In the national elections Monday 13th September, climate plays a major role for many Norwegians. But drilling for oil, an important national source of income, also continues to enjoy strong support.
Norway faces a national dilemma, says Morton Hanssen (21). “We like to present ourselves as the green country with our clean energy, large numbers of electric cars and the way we take care of our nature. But we are also one of the largest oil producers in the world.”
Hanssen (21) is Vice-President of the Norwegian youth organization Nature & Youth. The NGO (approx 6.000 members, all under the age of 25) is spreading across the country with projects and demonstrations for nature conservation and lobbies parties and governments for a firm approach to climate change and to stop oil and gas drilling.
The Norwegians are electing a new parliament and in recent months the question of how to deal with the oil drilling has become the main election theme. Party programs from left to right are rife with terms like det grønne skifte (the green shift) and the theme dominates almost every debate. Polls also show that young voters give the most weight to climate policy this year in their choice of party.
Hanssen finds the fact that so much attention is being paid to the oil sector in these elections is not only positive, but also special. “When we talked about the environment in Norway in recent decades, it was always about climate change or about oil. But those two subjects have hardly been linked until now.” The publication of alarming reports on the effects of fossil fuel use, such as that of the IPCC earlier this year, has forced parties to take a stand this year.
Drilling still widely supported in Norway
The choice for parties is not as easy as you might think. Despite the worrying reports, an recent poll in August showed that 55 percent of Norwegians are still in favor of continuing to drill for oil. Even among young people there is currently no majority in favor of stopping oil production.
This has to do with the wealth that oil provides to Norway (the thirteenth country in the ranking of oil-producing countries): the country earns about 10 billion euros annually in oil revenues. Since the 1990s, it has built up a state fund of more than a thousand billion euros with oil production: spread over a population of 5.4 million people, this is an enormous amount that can benefit generations. Another factor is that there are approximately two hundred thousand Norwegians working in the oil sector.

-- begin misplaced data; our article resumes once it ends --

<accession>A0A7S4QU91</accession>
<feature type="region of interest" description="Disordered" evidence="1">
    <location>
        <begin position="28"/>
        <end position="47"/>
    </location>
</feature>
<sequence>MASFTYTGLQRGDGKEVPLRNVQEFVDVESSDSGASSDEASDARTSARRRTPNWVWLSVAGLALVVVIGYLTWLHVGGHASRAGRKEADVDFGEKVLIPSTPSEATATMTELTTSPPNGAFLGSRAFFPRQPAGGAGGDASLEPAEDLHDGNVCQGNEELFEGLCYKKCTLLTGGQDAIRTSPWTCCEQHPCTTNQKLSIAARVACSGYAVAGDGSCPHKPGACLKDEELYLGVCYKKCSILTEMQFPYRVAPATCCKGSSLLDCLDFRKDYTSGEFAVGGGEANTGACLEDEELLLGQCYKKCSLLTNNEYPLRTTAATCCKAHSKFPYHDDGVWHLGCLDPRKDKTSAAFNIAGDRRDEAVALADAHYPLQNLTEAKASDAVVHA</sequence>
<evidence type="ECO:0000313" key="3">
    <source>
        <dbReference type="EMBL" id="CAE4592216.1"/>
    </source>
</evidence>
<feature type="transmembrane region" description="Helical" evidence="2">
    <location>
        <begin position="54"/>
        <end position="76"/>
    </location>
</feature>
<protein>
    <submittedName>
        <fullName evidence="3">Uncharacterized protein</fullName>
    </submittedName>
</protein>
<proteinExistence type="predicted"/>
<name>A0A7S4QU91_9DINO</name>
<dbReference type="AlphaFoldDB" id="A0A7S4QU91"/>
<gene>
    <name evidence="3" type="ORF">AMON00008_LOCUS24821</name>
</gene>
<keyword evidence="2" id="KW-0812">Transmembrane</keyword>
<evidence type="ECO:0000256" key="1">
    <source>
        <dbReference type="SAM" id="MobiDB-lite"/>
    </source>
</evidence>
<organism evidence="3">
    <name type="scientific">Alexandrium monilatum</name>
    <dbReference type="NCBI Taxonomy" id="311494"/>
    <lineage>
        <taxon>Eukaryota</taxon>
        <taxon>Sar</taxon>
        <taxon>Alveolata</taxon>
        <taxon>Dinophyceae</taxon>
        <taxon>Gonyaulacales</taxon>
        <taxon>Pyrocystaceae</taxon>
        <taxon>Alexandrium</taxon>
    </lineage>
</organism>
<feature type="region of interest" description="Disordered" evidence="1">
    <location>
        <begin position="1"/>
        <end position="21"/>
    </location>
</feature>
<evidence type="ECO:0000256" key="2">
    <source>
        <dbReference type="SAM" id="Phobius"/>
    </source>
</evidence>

The major parties therefore do not dare to shut down oil production in the near future. Incumbent Prime Minister Erna Solberg's Conservative Party (who is currently second in the polls) says it will continue production "as long as it is profitable". The Workers' Party under Jonas Gahr Støre (who is up in the polls) also wants to continue drilling for the time being, in its own words "to preserve jobs". The third party, the agricultural Center Party, is not concerned with climate at all. Hanssen: “The only thing green about them is their logo.”
“The policies of the major parties are pretty much the same,” he sighs. Still, according to him, it makes a big difference which party becomes the largest. “If the Conservatives win and we get a right-wing government again, our work will intensify and youth anger will increase. Over the past eight years [under Solberg] we've seen the deadline come closer and closer with nothing being done."
If the Workers' Party wins, it is likely to form a government with the Center Party and one of the green parties such as the Environmental Party Greens or the Socialist Left Party, which are in favor of stopping oil drilling. “If they come into government, there will be more hope.”
Data center Industry
There are also developments outside the parliament building that make Hanssen hopeful. For example, there is mounting scientific evidence that refutes the economic arguments to continue drilling for oil, such as the dreaded economic dip after drilling stations shut down. And 'Nature & Youth' is increasingly seeing results from its actions.
Another example is the Norwegian data center industry: using green energy is the norm and the updated Norwegian government strategy for data centers emphasizes that building new data centers should take into account green energy use and re-use of waste heat.
The Ministry of Local Government and Modernisation will talk about the ambition to make Norway the world’s most sustainable data center nation at the upcoming Datacenter Forum Norway, 5th October in Oslo. Click here to register for the event.